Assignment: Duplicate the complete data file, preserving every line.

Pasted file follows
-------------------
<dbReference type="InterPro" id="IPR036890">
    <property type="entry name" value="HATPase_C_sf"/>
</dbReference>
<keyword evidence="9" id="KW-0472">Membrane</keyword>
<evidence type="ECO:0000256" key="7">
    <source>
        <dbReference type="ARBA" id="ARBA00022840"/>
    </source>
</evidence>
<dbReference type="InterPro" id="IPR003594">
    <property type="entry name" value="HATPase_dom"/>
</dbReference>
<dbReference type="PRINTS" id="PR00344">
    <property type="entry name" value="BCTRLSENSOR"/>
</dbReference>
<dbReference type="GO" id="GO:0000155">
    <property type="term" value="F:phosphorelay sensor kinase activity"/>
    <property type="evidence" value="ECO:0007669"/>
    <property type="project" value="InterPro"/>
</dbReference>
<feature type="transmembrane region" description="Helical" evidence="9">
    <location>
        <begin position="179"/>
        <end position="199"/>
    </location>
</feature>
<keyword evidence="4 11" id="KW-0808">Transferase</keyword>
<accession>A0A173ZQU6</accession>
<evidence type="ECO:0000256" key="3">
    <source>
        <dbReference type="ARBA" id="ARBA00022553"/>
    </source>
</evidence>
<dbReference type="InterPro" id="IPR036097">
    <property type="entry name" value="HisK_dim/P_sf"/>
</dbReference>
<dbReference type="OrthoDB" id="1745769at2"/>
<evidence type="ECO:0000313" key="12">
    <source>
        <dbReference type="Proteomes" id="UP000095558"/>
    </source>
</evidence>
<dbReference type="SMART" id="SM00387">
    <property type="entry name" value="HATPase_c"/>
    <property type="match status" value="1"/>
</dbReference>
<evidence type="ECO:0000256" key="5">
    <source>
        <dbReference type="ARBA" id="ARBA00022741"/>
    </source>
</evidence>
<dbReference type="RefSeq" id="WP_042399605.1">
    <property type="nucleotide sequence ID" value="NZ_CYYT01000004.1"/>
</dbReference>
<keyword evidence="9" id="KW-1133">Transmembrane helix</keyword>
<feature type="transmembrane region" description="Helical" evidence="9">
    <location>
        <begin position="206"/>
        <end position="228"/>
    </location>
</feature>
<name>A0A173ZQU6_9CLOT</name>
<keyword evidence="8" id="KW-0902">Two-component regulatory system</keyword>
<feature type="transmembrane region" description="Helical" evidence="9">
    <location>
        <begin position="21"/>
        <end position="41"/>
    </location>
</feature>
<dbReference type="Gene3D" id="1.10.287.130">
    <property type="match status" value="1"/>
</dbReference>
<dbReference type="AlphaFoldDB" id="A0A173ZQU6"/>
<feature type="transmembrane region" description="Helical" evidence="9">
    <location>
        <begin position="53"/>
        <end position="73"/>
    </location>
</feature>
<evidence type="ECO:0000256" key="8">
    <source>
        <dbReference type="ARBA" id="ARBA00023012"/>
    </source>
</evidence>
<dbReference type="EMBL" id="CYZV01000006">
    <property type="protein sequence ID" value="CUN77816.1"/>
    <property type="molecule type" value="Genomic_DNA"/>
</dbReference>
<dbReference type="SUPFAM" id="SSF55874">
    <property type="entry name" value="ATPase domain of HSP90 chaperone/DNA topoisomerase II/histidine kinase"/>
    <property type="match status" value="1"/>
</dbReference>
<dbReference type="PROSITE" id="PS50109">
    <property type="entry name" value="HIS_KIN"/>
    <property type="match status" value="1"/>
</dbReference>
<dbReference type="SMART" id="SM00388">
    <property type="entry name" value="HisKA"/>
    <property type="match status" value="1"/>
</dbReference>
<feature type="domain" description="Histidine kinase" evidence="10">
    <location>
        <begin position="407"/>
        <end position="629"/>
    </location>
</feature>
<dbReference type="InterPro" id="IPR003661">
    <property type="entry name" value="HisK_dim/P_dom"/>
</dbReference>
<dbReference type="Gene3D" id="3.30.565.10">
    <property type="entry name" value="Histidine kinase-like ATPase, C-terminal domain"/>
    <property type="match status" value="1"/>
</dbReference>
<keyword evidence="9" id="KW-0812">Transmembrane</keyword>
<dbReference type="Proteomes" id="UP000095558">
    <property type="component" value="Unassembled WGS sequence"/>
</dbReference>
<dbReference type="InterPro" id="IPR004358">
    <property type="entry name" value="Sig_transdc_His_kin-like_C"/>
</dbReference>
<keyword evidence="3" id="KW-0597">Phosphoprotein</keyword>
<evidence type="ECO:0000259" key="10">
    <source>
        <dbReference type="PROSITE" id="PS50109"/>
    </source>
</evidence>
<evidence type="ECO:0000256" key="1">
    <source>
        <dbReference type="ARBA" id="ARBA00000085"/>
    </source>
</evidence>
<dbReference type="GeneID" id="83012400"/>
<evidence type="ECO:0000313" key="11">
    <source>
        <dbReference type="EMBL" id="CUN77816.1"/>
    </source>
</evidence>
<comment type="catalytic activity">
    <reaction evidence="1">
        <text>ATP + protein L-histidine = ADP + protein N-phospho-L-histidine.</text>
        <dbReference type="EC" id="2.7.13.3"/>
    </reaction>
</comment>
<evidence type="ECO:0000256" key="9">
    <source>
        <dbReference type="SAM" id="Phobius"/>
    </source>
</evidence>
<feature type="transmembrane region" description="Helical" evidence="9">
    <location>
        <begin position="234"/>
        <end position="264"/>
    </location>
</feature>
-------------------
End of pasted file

<dbReference type="InterPro" id="IPR036890">
    <property type="entry name" value="HATPase_C_sf"/>
</dbReference>
<keyword evidence="9" id="KW-0472">Membrane</keyword>
<evidence type="ECO:0000256" key="7">
    <source>
        <dbReference type="ARBA" id="ARBA00022840"/>
    </source>
</evidence>
<dbReference type="InterPro" id="IPR003594">
    <property type="entry name" value="HATPase_dom"/>
</dbReference>
<dbReference type="PRINTS" id="PR00344">
    <property type="entry name" value="BCTRLSENSOR"/>
</dbReference>
<dbReference type="GO" id="GO:0000155">
    <property type="term" value="F:phosphorelay sensor kinase activity"/>
    <property type="evidence" value="ECO:0007669"/>
    <property type="project" value="InterPro"/>
</dbReference>
<feature type="transmembrane region" description="Helical" evidence="9">
    <location>
        <begin position="179"/>
        <end position="199"/>
    </location>
</feature>
<keyword evidence="4 11" id="KW-0808">Transferase</keyword>
<accession>A0A173ZQU6</accession>
<evidence type="ECO:0000256" key="3">
    <source>
        <dbReference type="ARBA" id="ARBA00022553"/>
    </source>
</evidence>
<dbReference type="InterPro" id="IPR036097">
    <property type="entry name" value="HisK_dim/P_sf"/>
</dbReference>
<dbReference type="OrthoDB" id="1745769at2"/>
<evidence type="ECO:0000313" key="12">
    <source>
        <dbReference type="Proteomes" id="UP000095558"/>
    </source>
</evidence>
<dbReference type="SMART" id="SM00387">
    <property type="entry name" value="HATPase_c"/>
    <property type="match status" value="1"/>
</dbReference>
<evidence type="ECO:0000256" key="5">
    <source>
        <dbReference type="ARBA" id="ARBA00022741"/>
    </source>
</evidence>
<dbReference type="RefSeq" id="WP_042399605.1">
    <property type="nucleotide sequence ID" value="NZ_CYYT01000004.1"/>
</dbReference>
<keyword evidence="9" id="KW-1133">Transmembrane helix</keyword>
<feature type="transmembrane region" description="Helical" evidence="9">
    <location>
        <begin position="206"/>
        <end position="228"/>
    </location>
</feature>
<name>A0A173ZQU6_9CLOT</name>
<keyword evidence="8" id="KW-0902">Two-component regulatory system</keyword>
<feature type="transmembrane region" description="Helical" evidence="9">
    <location>
        <begin position="21"/>
        <end position="41"/>
    </location>
</feature>
<dbReference type="Gene3D" id="1.10.287.130">
    <property type="match status" value="1"/>
</dbReference>
<dbReference type="AlphaFoldDB" id="A0A173ZQU6"/>
<feature type="transmembrane region" description="Helical" evidence="9">
    <location>
        <begin position="53"/>
        <end position="73"/>
    </location>
</feature>
<evidence type="ECO:0000256" key="8">
    <source>
        <dbReference type="ARBA" id="ARBA00023012"/>
    </source>
</evidence>
<dbReference type="EMBL" id="CYZV01000006">
    <property type="protein sequence ID" value="CUN77816.1"/>
    <property type="molecule type" value="Genomic_DNA"/>
</dbReference>
<dbReference type="SUPFAM" id="SSF55874">
    <property type="entry name" value="ATPase domain of HSP90 chaperone/DNA topoisomerase II/histidine kinase"/>
    <property type="match status" value="1"/>
</dbReference>
<dbReference type="PROSITE" id="PS50109">
    <property type="entry name" value="HIS_KIN"/>
    <property type="match status" value="1"/>
</dbReference>
<dbReference type="SMART" id="SM00388">
    <property type="entry name" value="HisKA"/>
    <property type="match status" value="1"/>
</dbReference>
<feature type="domain" description="Histidine kinase" evidence="10">
    <location>
        <begin position="407"/>
        <end position="629"/>
    </location>
</feature>
<dbReference type="InterPro" id="IPR003661">
    <property type="entry name" value="HisK_dim/P_dom"/>
</dbReference>
<dbReference type="Gene3D" id="3.30.565.10">
    <property type="entry name" value="Histidine kinase-like ATPase, C-terminal domain"/>
    <property type="match status" value="1"/>
</dbReference>
<keyword evidence="9" id="KW-0812">Transmembrane</keyword>
<dbReference type="Proteomes" id="UP000095558">
    <property type="component" value="Unassembled WGS sequence"/>
</dbReference>
<dbReference type="InterPro" id="IPR004358">
    <property type="entry name" value="Sig_transdc_His_kin-like_C"/>
</dbReference>
<keyword evidence="3" id="KW-0597">Phosphoprotein</keyword>
<evidence type="ECO:0000259" key="10">
    <source>
        <dbReference type="PROSITE" id="PS50109"/>
    </source>
</evidence>
<evidence type="ECO:0000256" key="1">
    <source>
        <dbReference type="ARBA" id="ARBA00000085"/>
    </source>
</evidence>
<dbReference type="GeneID" id="83012400"/>
<evidence type="ECO:0000313" key="11">
    <source>
        <dbReference type="EMBL" id="CUN77816.1"/>
    </source>
</evidence>
<comment type="catalytic activity">
    <reaction evidence="1">
        <text>ATP + protein L-histidine = ADP + protein N-phospho-L-histidine.</text>
        <dbReference type="EC" id="2.7.13.3"/>
    </reaction>
</comment>
<evidence type="ECO:0000256" key="9">
    <source>
        <dbReference type="SAM" id="Phobius"/>
    </source>
</evidence>
<feature type="transmembrane region" description="Helical" evidence="9">
    <location>
        <begin position="234"/>
        <end position="264"/>
    </location>
</feature>